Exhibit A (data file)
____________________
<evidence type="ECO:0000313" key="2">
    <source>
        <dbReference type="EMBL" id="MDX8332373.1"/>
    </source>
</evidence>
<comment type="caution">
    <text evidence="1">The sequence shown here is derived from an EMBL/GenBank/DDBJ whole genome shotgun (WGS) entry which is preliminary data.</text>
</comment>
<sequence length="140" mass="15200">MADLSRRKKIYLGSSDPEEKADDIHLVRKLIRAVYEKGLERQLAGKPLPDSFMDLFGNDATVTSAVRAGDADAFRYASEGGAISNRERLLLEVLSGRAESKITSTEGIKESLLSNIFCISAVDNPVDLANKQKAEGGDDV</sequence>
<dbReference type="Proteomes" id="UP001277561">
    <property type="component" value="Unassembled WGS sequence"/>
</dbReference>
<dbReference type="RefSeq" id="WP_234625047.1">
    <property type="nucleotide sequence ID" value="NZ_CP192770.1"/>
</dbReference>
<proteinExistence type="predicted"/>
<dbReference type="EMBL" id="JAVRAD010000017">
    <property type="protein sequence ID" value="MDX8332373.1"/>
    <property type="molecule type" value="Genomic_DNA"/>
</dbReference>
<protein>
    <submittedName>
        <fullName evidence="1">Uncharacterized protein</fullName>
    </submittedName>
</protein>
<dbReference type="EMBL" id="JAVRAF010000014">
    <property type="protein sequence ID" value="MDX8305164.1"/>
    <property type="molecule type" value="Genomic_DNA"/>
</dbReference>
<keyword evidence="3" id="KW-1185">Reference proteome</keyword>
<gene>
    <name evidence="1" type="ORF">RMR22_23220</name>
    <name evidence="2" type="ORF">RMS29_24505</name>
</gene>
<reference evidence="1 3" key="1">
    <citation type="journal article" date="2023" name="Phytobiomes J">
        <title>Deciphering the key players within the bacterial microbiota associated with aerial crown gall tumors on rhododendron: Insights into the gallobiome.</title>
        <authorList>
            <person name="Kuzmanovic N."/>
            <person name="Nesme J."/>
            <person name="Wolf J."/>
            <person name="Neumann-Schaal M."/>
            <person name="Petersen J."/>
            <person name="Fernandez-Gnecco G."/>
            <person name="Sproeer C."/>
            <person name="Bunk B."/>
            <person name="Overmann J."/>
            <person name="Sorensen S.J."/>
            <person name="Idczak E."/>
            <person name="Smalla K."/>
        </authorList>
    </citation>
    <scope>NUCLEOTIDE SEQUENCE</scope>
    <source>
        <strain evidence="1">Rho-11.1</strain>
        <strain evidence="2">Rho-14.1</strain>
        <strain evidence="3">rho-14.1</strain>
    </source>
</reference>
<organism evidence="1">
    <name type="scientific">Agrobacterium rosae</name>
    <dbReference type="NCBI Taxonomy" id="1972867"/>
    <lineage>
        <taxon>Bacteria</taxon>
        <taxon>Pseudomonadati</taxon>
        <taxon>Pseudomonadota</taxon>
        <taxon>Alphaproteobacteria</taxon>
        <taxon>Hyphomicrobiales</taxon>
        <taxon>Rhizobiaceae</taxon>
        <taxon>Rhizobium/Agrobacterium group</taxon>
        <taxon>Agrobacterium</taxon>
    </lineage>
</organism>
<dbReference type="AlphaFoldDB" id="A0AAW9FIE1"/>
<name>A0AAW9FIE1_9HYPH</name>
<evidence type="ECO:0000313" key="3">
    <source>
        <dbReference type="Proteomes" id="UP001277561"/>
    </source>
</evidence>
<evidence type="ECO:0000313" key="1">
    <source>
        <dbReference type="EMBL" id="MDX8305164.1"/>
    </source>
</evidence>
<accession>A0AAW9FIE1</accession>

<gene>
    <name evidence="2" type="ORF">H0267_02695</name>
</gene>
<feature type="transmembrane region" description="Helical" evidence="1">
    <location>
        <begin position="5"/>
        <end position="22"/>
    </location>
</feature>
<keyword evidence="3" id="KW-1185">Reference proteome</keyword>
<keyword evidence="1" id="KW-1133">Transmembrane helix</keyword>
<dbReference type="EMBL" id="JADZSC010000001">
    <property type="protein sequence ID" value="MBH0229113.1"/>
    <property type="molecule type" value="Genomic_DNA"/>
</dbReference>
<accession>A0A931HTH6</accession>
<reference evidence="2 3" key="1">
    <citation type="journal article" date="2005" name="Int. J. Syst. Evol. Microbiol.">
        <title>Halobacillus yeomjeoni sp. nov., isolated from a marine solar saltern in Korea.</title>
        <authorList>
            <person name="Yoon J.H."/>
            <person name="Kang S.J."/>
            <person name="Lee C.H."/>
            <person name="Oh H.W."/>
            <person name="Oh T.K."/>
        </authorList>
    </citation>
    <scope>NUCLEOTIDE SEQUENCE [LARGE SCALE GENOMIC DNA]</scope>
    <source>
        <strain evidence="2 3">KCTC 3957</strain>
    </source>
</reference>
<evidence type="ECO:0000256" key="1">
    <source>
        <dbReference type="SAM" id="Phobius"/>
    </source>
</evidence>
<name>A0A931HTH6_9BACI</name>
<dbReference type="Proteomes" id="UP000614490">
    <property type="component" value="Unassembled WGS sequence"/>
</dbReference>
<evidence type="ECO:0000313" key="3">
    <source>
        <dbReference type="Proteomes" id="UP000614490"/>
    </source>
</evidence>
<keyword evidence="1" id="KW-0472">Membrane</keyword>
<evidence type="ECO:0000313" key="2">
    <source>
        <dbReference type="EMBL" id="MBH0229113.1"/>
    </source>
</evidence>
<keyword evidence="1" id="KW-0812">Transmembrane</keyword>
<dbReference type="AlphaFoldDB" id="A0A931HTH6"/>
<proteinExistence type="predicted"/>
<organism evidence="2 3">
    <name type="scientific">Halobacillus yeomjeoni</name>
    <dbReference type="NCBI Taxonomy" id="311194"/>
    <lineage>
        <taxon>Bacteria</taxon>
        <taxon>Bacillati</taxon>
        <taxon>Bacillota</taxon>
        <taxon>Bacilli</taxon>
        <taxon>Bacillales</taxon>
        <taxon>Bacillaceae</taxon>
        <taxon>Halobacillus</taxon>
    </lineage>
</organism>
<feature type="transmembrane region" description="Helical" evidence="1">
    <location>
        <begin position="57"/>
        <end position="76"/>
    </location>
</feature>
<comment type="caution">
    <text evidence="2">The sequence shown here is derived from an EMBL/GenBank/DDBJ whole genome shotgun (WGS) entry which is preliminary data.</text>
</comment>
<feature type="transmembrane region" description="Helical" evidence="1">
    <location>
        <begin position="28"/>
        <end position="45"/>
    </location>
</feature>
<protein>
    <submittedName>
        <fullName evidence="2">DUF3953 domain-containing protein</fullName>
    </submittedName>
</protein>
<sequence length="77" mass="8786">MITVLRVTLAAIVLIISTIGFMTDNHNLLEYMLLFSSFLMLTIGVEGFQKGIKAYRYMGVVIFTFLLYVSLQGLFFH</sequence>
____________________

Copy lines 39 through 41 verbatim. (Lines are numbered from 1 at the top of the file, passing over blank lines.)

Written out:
            <person name="Kuzmanovic N."/>
            <person name="Nesme J."/>
            <person name="Wolf J."/>